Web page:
Empathy-centered forgiveness-based intervention. The pyramid model of forgiveness focuses on the intrapersonal aspect of granting forgiveness (Worthington, 1998b). The pyramid model hypothesizes that there are five parts to forgiveness: recall of hurt, empathy, humility, commitment, and maintenance. The model encourages individuals to empathize with their offender to promote forgiveness. Humility is fostered by having individuals recall incidents when they had inflicted harm on their partner and other people and received forgiveness. Thus, the victim might shift his or her perception from unmitigated blame to humble willingness to forgive. During commitment, the hurt or offended person commits aloud to forgiveness of the other. Finally, maintenance is the follow-up portion of forgiveness, which includes a discussion of how the offender may prove him- or herself trustworthy again and how future hurts can be handled (i.e., the interpersonal portion of asking for, granting, and receiving forgiveness). An initial version of this model was applied to couples. During the intervention, each of the concepts was applied by participants to hurtful situations involving a hypothetical couple. Couples role-played the concepts within each step of the pyramid so that they could learn the skills of forgiving. Couples participated regardless of whether they had a hurtful event for which to forgive each other at the time they were participating in the group. Application of empathy-centered forgiveness to a psychoeducational group of couples drew heavily from McCullough (1997).
Discussion: The results of this study indicate that both the hope-focused marital enrichment and the empathy-centered forgiveness-based interventions helped members communicate more positively relative to those in a wait-list control group. The hope-focused marital enrichment psychoeducational group was particularly effective at enhancing couple interactions. However, on self-report measures of marital quality, communication, and forgiveness on an index issue, couples who participated in an intervention did not differ from those in the wait-list control group. These findings raise several important questions: (a) Did either intervention produce clinically meaningful improvements? (b) Why were changes in self-reports of marital quality not as positive as in previous research on hope-focused marital enrichment? (c) Why did the forgiveness intervention not result in increased forgiveness in partners? and (d) What are the implications for future research on marital enrichment using communication-based and forgiveness-based interventions?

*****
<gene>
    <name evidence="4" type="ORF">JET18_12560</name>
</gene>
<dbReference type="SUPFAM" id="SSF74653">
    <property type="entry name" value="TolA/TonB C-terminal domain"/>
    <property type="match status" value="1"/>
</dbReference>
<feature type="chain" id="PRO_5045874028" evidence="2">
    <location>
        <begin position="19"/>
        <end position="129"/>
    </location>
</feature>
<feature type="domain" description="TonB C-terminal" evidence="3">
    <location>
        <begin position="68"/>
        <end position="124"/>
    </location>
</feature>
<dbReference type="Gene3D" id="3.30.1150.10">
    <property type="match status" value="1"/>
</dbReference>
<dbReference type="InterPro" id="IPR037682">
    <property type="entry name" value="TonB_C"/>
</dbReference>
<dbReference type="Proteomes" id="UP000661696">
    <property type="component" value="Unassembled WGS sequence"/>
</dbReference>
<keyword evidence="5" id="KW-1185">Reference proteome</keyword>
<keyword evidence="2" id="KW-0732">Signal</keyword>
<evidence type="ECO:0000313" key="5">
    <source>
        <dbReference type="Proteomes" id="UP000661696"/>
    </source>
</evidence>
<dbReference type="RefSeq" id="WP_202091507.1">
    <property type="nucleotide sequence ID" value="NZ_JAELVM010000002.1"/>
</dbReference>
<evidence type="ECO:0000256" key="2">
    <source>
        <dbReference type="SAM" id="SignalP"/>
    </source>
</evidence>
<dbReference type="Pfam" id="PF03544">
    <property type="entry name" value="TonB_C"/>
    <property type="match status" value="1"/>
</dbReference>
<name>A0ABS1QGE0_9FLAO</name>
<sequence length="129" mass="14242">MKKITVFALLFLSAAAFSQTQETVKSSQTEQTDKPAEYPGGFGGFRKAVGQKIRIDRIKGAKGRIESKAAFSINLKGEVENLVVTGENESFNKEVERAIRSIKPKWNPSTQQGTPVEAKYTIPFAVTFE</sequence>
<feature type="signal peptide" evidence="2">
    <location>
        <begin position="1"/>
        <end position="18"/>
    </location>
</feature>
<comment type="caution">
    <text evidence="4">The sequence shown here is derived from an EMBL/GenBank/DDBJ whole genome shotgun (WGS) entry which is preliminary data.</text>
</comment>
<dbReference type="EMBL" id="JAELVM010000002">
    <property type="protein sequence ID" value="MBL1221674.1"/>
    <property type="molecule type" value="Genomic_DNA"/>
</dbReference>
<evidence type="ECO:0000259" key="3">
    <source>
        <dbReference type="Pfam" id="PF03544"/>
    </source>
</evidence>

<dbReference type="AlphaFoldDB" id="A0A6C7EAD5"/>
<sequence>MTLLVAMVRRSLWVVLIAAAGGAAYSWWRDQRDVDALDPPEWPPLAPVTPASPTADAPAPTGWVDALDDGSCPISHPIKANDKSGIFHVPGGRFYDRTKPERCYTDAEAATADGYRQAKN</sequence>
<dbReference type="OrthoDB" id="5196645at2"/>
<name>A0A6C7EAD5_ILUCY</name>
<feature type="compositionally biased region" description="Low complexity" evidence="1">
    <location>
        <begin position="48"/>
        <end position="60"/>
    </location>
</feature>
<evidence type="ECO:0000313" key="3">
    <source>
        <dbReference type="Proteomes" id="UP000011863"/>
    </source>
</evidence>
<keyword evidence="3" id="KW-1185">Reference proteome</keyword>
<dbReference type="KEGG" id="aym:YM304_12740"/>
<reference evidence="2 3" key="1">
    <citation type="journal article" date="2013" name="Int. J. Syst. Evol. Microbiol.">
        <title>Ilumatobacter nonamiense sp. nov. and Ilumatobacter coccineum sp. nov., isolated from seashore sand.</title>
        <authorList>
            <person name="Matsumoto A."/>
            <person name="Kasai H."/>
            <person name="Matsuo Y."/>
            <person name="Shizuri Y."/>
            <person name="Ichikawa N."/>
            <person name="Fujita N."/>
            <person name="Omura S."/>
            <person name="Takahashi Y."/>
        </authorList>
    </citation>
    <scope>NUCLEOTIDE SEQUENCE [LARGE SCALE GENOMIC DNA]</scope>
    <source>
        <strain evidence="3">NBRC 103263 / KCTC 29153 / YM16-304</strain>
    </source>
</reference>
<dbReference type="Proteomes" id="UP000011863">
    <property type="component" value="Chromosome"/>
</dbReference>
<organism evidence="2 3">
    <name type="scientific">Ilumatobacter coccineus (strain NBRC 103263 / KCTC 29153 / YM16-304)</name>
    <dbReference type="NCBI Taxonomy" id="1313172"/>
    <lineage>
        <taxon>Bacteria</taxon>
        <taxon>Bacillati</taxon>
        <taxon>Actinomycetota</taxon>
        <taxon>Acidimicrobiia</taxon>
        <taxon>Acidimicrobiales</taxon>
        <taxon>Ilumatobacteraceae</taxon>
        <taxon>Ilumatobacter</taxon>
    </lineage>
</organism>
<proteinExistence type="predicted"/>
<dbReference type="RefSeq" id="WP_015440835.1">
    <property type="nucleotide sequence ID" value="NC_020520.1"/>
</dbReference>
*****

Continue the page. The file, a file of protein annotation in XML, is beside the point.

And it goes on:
Why Did Forgiveness Interventions With Married Couples Not Result in Forgiveness?
Conclusion: Using brief psychoeducational interventions seems philosophically congruent for counselors as a modality to provide marital enrichment. Previous research has suggested that hope-focused relationship enrichment might be a powerful intervention when delivered to individual couples by a consultant (Worthington et al., 1997). Despite the disappointing performance of hope-focused marital enrichment groups at producing changes in self-reports of marital quality, clinically meaningful observational changes were evident in couple functioning (Gottman, 1994). Similarly, psychoeducational interventions to promote forgiveness have been shown to be effective (see Worthington, Sandage, et al., 2000). In the present study, the forgiveness intervention with couples was not effective (relative to a control group) at producing forgiveness when both partners were present in the same groups. Nonetheless, this study provided helpful suggestions for future efforts to promote forgiveness in couples. However, one must conclude from the present data that in the future, the burden of proof must be strict in efforts to show that forgiveness interventions with couples are effective.